The first/last time I went camping, I was probably about 7 years old. My Uncle Jim & my dad took my younger cousin Emily & me to God-knows-where campground in bufu Ohio for a quick weekend in the woods. We probably stayed near a covered bridge, because my dad & my uncle used to explore them together. Neither of them is/was particularly outdoorsy, though (sorry, Uncle Jim), so I can't imagine we were very hardcore about any of it. I remember that a raccoon stole our food in the middle of the night & that we might've gone home early because of it.
As you can imagine, when my boyfriend Mike asked me if I wanted to go camping this month with him & his friends, I was both skeptical & enthusiastic.Mostly, I was very gung-ho about making my triumphant (ha) return to the activity of communing with nature.
Uh, did I mention that I am basically the opposite of outdoorsy?
I am so indoorsy, in fact, that Mike made fun of me when he arrived at my mom's house to pick me up. I had chosen to forgo my anxiety medicine in favor of being able to booze with the gang that night, so I was, shall we say, on high alert. I was all packed, with no idea whether I'd actually brought any of the right things, & no one was sure whether my parents' old tent, purchased circa 1992, still had all the right accoutrements to make it a passable outdoor dwelling. I had brought, like, four small bottles of Purell & was planning to subsist on PB&J sandwiches & small bags of goldfish crackers all weekend.
In other words, I was ready.
The campground where we were headed, Mohican Reservations in Loudonville, OH, is less than two hours away from my hometown, but the differences between them blew my mind. How is it possible that there's so much old-timey farmland just around the corner from my suburban oasis? On our drive south, we passed half a dozen Mennonite churches, three Amish buggies, two men standing in a field pushing a cow, & a man in overalls asleep on a riding mower in the middle of a field. Though we'd agreed to turn off our cell phones once we got in the car, I couldn't stick to it because everything was passed along the way was hilarious enough to deserve its own tweet. I felt like I'd time-traveled to the early 1900s.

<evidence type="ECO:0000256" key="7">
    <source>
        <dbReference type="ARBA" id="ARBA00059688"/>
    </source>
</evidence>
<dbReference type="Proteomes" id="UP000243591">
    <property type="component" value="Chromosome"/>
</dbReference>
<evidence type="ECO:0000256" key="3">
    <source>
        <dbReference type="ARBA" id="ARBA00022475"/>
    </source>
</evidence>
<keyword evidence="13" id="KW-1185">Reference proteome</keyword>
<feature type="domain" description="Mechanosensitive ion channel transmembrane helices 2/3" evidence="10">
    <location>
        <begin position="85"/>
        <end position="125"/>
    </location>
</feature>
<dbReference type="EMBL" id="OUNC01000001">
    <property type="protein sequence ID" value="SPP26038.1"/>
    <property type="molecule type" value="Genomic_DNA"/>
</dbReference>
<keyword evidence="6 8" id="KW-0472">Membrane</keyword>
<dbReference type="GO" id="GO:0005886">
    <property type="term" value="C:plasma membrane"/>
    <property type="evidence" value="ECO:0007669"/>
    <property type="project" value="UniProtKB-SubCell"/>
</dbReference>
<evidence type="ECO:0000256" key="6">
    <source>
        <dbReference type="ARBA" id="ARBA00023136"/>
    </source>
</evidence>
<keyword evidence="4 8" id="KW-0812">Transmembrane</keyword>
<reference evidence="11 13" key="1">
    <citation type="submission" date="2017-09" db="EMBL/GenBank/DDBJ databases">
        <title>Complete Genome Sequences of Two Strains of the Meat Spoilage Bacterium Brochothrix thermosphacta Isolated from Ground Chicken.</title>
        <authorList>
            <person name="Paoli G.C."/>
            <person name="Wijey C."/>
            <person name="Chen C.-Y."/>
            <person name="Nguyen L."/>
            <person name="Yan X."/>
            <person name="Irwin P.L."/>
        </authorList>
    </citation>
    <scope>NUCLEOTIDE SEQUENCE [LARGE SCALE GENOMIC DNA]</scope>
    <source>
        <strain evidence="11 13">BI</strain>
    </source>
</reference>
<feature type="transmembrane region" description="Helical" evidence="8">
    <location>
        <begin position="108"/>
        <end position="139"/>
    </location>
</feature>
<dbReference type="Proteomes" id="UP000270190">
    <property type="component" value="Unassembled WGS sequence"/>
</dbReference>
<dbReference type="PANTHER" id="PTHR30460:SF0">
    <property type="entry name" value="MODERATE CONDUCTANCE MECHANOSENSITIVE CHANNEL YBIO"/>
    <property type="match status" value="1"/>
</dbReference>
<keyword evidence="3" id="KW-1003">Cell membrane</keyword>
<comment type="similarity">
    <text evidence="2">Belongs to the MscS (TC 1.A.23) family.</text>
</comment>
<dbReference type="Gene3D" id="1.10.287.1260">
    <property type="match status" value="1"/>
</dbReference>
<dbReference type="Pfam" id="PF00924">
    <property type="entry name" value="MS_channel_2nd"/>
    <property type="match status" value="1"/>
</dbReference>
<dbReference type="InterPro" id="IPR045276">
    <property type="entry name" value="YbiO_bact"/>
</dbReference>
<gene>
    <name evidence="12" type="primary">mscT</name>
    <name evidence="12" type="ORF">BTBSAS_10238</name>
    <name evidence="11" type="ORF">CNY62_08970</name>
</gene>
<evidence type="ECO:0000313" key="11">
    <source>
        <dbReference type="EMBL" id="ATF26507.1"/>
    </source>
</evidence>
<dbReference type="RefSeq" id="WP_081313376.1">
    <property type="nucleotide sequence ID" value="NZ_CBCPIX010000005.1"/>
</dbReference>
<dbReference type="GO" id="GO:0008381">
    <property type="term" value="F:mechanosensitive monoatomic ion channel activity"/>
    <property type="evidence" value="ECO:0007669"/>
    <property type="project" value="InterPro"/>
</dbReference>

When we arrived at the campground, I was surprised to find that it was nothing like I'd expected. I knew we'd be, like, on the ground in the woods, but I'd imagined it it to be much more "Fend for yourself" than "You can buy toilet paper & marshmallows at the general store at the center of camp." As it turns out, Mohican is basically a huge, open plot of land along a river (the Mohican River, incidentally), & there are literally hundreds of people camping there at any given time during the summer. This wasn't, like, stranded-in-the-woods camping. I was both relieved & disappointed.
We were camping with a group of about 30 (!!!), so we were relegated to a portion of the campground that was somewhat segregated from the rest of the guests. We could hear them, & certainly we could see them as we trekked the quarter of a mile to the outhouses in times of bodily need, but for the most part, we didn't have to interact with anyone else, which lent a more secluded vibe to the weekend.
And it went so well.
Our tent wasn't missing any pieces, even though we assembled it drunk. I slept on a sleeping bag set atop a yoga mat & somehow got a good night's sleep. I sweated so much that I had five bottles of water on Saturday morning & never had to pee. We tubed down the river, full of beer & covered in mud, & I somehow wasn't afraid of aquatic life. We cooked copious hotdogs over the grill & a very kind veteran camper let me make breakfast bacon on her grill (OK, she mostly did it for me). I did not eat a single PB&J sandwich, but I did consume a lot of PBR & exactly as many Goldfish crackers as predicted.
I don't know what I was expecting, but I didn't need that Xanax, after all. I sneezed more than usual, but not as much as expected (thanks, Zyrtec). I wore zero makeup but lots of extra-strength deodorant, & my organic bug spray miraculously shielded me from every single mosquito that might've bitten done me harm. I rinsed off in the campground's communal showers after floating down the river, & I felt like it got me cleaner than I'd ever been in my life. My back hurt from sleeping on the ground, but at the end of the weekend, my heart was so full that it didn't really matter.
Camping had me out of my element, to be sure, but it was also one of the most relaxing, enjoyable experiences I've had in a long time (not mention one of the sweatiest). I'm already hoping to do it again - but maybe I'll wait until autumn?